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9 May 2022

Experiences In The Office

by Florian

Remote work has been a pretty typical thing for the last two years and we’re starting to hit the inflection point where people wonder if the office really wasn’t so bad. Think of the productivity gains! The water cooler talk! The spontaneous ideation!

Lest we all forget, this was my experience coming into the office.


I worked at a medium sized healthcare technology company that got acquired by a really big healthcare technology company. Since this was my first job out of college, I decided to go into the office everyday for the first year to prove… something? I’m still not sure what, exactly, but remote work didn’t really appeal to me at the time and the gym was a half-block away from work so I knew I’d be going to the office to go to the gym later most days anyway.

Since I was already going to that location, I’ll skip over all the issues with commuting and let’s just focus on what being in the physical office was like. This is a narrative, bulleted list.

Office Experiences

The first year-ish…

The second year-ish

I’d finished my 1 year stint of always going into the office and decided to only go in only 4 days a week.

The third (and final) year

Final Notes

Do I miss going into the office? I can resolutely say no. I miss the occassional chit-chat and getting to know my coworkers better but that’s about it. In other ways I really don’t miss getting to know my coworkers…

Ignorance can be bliss…

It’s incredibly galling to come in and realize the senior engineers (who literally sit next to you) are reading ESPN for 2 hours everyday and embellishing their status reports in standup. When remote, you can ignore this! It’s very difficult to spend 2 hours on a problem only to swivel around and see the “senior” engineer dicking around on their phone. I can ignore this at home!

Pretending to be busy

This is a tired point, but you do spend a lot of time pretending to be busy in an office. This, for me, resulted in a lot more time on LinkedIn. Since it’s technically a “work” social media, it wasn’t blocked and I wound up spending a lot of time on there and subsequently felt awful.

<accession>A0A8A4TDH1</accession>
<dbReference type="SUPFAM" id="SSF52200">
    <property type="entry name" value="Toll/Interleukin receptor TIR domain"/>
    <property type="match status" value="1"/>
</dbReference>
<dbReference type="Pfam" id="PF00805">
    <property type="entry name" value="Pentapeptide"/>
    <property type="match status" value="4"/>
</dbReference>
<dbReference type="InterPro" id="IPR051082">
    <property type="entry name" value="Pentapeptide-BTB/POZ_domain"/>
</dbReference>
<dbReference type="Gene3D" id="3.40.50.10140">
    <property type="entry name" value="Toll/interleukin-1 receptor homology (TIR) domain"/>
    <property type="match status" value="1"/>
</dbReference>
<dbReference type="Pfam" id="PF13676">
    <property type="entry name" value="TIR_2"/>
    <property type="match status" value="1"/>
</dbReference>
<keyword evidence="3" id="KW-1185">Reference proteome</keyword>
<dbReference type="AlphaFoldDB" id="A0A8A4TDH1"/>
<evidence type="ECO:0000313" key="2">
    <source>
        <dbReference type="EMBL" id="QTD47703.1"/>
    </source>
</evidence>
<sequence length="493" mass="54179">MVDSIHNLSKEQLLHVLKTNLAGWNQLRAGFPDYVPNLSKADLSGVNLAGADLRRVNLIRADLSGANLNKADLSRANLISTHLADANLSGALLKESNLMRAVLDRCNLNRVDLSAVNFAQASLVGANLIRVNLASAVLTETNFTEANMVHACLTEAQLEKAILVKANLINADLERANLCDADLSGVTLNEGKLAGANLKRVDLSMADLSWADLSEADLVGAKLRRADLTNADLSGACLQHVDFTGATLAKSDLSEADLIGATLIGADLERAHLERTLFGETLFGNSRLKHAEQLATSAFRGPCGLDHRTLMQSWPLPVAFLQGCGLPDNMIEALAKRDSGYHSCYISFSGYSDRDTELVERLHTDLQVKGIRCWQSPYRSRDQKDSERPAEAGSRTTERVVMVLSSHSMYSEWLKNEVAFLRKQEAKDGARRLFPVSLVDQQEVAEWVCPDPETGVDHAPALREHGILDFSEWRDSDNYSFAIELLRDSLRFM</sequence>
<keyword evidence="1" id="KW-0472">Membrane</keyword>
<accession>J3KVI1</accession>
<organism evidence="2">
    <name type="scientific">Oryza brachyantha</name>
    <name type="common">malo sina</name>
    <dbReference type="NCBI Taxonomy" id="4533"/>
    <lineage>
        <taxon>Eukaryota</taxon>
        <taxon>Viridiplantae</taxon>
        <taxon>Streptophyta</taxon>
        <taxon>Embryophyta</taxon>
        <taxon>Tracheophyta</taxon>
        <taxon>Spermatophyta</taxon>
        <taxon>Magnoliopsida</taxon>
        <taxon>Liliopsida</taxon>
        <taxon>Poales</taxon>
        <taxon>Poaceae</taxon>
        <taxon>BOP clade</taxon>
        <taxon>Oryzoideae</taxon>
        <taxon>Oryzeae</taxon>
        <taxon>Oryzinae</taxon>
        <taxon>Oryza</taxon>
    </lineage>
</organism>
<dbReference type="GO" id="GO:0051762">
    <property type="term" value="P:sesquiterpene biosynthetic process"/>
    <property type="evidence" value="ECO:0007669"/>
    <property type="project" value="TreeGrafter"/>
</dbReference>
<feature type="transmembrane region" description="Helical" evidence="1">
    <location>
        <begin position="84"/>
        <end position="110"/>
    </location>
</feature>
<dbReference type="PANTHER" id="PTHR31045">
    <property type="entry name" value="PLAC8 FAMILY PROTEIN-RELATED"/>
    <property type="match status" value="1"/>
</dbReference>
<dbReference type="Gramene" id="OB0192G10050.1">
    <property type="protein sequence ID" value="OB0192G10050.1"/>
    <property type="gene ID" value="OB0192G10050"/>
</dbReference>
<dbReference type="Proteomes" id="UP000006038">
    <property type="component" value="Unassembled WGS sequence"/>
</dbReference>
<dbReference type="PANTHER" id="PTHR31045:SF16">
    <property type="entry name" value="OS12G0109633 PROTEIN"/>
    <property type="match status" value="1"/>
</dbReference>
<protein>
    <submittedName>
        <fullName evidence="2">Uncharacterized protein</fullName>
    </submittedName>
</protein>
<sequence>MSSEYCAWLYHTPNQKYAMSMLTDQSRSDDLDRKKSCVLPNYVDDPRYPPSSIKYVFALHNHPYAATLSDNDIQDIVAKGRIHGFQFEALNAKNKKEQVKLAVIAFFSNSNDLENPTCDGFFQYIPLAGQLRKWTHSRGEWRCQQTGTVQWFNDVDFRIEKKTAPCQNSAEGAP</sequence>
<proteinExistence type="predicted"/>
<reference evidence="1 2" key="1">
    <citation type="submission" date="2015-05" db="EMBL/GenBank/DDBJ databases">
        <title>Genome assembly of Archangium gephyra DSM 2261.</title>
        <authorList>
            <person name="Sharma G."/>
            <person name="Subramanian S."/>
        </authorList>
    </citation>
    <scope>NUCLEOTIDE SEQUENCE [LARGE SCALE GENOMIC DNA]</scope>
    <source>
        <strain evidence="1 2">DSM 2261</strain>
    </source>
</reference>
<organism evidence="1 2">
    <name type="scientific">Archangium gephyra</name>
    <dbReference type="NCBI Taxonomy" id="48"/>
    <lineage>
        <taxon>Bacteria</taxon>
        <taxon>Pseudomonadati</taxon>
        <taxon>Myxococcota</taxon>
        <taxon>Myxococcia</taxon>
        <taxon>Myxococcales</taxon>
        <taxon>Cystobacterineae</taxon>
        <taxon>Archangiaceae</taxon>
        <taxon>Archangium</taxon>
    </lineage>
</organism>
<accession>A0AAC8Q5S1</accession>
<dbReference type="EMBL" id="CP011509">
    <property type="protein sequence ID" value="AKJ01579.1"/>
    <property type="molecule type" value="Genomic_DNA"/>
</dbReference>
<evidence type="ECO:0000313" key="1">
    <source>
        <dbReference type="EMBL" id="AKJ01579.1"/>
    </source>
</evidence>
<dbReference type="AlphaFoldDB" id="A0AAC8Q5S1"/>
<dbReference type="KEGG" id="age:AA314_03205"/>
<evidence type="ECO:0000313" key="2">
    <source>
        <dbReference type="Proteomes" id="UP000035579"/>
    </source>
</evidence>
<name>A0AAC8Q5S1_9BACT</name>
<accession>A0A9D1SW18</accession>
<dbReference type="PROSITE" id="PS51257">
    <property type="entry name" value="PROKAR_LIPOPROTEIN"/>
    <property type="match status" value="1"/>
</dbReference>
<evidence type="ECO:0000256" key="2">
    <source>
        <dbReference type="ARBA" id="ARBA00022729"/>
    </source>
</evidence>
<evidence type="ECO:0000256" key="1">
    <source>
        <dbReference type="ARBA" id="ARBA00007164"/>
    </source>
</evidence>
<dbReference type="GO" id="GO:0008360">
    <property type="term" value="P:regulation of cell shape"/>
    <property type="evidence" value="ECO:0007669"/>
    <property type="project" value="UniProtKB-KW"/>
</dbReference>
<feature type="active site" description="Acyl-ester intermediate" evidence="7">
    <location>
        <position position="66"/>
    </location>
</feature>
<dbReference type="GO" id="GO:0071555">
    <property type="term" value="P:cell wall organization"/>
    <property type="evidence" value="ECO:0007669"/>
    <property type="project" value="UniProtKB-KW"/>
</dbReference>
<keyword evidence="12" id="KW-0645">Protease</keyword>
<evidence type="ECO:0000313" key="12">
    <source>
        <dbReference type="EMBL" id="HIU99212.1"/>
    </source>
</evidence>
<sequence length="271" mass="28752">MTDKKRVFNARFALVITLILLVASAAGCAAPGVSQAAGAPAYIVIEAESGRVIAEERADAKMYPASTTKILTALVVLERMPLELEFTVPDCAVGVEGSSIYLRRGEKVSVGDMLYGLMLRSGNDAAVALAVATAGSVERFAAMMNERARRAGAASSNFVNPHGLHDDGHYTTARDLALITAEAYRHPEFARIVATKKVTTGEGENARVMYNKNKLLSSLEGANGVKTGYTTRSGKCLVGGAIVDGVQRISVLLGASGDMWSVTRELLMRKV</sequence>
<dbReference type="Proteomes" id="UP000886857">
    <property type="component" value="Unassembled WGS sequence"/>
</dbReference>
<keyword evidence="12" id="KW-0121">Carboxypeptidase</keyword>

I also felt a lot weirder about coding side projects while in the office. I mostly wanted to code web apps which were very obviously not a work project and everybody around me were coders so I it’s not like they wouldn’t be aware of what I was doing. Ironically, this is a much better use of my spare time than reading work blogs or LinkedIn industry articles, but I felt better about doing the latter. Strange social expectations.

Now, if I don’t have anything to do (which is totally normal at times!) I work on side projects or clean the apartment. Nobody minds.

There’s two classes of workers

When half the office is remote and half isn’t, you create an incredibly bifrucated social environment. For one thing, I always felt like I wasn’t cashing in on some work benefit by coming in. The remote workers got to wake up at 8:55, I had to get up at 7:30. They didn’t have to setup meetings, attend work functions, etc. I did. They didn’t have to respond promptly to messages, I did because I was at the office. They could leave for multiple hours at a time. I couldn’t without it being very obvious.

It always felt kind of toxic to me. There were two different sets of expectations - one for the remote workers, one for the in-office workers - and it never skewed to the benefit of the office employees.

In Summation

Everybody’s different and works in different ways. I get that some people need a place to focus that’s free from distractions. I don’t really feel that way.

I could see myself returning to an office at some point, even. I’m just never returning to an office where half of the people are there and half aren’t. That was the cardinal sin and the thing I hated most. There were two classes of workers and we were treated differently, often to our detriment, for doing the thing the company wants us to do - be in the office.

tags: posts - work